Human Physiology: An Integrated Approach

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Prentice Hall, 1998 - Science - 783 pages
7 Reviews
Integrates physiology across all levels from cell and molecular to the intact human. The text presents physiology as a dynamic field with questions still to be answered and actively researched.

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Review: Human Physiology: An Integrated Approach with IP-10 (5th Edition)

User Review  - James - Goodreads

Good book for Integrative Physiology background, one of the better classes I've taken. Read full review

Review: Human Physiology: An Integrated Approach with IP-10 (5th Edition)

User Review  - Madhavi Bhojraj - Goodreads

This book is so good at laying things out clearly for a subject that is highly complex and dynamic. Although the book lacks a bit of the integration that is required for a discipline like Physiology ... Read full review

Contents

Contents
Introduction to Physiology 1
Themes in Physiology 6
Copyright

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About the author (1998)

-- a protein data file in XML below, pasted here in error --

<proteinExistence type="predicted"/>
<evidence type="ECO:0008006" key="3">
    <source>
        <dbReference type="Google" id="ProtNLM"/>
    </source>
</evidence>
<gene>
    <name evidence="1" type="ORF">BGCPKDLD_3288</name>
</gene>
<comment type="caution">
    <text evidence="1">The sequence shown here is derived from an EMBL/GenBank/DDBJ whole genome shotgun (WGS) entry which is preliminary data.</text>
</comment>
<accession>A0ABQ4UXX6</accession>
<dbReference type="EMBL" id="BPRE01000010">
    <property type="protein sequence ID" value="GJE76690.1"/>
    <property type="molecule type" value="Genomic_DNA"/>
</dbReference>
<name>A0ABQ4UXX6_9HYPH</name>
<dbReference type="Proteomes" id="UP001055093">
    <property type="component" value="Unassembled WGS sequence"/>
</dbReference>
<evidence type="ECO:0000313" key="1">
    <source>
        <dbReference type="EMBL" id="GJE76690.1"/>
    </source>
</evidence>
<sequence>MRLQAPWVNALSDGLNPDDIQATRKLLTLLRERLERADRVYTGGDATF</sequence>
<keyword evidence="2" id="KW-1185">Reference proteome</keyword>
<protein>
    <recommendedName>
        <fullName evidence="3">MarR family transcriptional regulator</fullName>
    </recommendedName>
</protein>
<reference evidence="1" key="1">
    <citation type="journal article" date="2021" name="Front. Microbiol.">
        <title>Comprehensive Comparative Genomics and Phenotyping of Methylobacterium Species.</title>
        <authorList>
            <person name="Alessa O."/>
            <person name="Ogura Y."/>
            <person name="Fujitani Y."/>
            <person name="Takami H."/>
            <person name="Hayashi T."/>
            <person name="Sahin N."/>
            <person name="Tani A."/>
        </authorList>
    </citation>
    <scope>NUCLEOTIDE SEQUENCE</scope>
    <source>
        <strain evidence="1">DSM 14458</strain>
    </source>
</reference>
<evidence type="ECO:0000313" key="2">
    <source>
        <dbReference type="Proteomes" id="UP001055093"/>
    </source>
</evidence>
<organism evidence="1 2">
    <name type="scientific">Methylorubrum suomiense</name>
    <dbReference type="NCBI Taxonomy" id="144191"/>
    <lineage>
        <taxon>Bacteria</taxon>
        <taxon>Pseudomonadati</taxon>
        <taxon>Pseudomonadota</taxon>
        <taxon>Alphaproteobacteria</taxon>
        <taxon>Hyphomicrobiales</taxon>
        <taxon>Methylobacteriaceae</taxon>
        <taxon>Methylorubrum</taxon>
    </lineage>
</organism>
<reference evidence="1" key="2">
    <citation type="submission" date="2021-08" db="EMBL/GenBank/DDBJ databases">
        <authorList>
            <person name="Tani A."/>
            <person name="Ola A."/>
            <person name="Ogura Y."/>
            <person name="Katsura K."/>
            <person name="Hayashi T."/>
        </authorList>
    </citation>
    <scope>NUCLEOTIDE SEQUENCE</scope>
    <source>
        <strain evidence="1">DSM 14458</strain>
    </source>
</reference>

Dee Unglaub Silverthorn studied biology as an undergraduate at Tulane University and went on to earn a Ph.D. in marine science at the University of South Carolina. Her research interest is epithelial transport, and work in her laboratory currently focuses on transport properties of the chick allantoic membrane. She began her teaching career in the Physiology Department at the Medical University of South Carolina but over the years has taught a wide range of students, from medical and college students to those still preparing for higher education. At the University of Texas she lectures in physiology, coordinates student laboratories in physiology, and instructs graduate students in a course on developing teaching skills in the life sciences. She has substantial experience with active learning in the classroom and has given workshops on this subject at regional, national, and international conferences. Dee is currently editor-in-chief of Advances in Physiology Education and past-chair of the Teaching Section of the American Physiological Society. She works with members of the International Union of Physiological Sciences to improve physiology education in developing countries. She is also a member of the Human Anatomy and Physiology Society, the Society for Comparative and Integrative Biology, the Association for Biology Laboratory Education, and the Society for College Science Teaching. Her free time is spent creating multimedia fiber art and enjoying the Texas hill country with her husband, Andy, and their three dogs.

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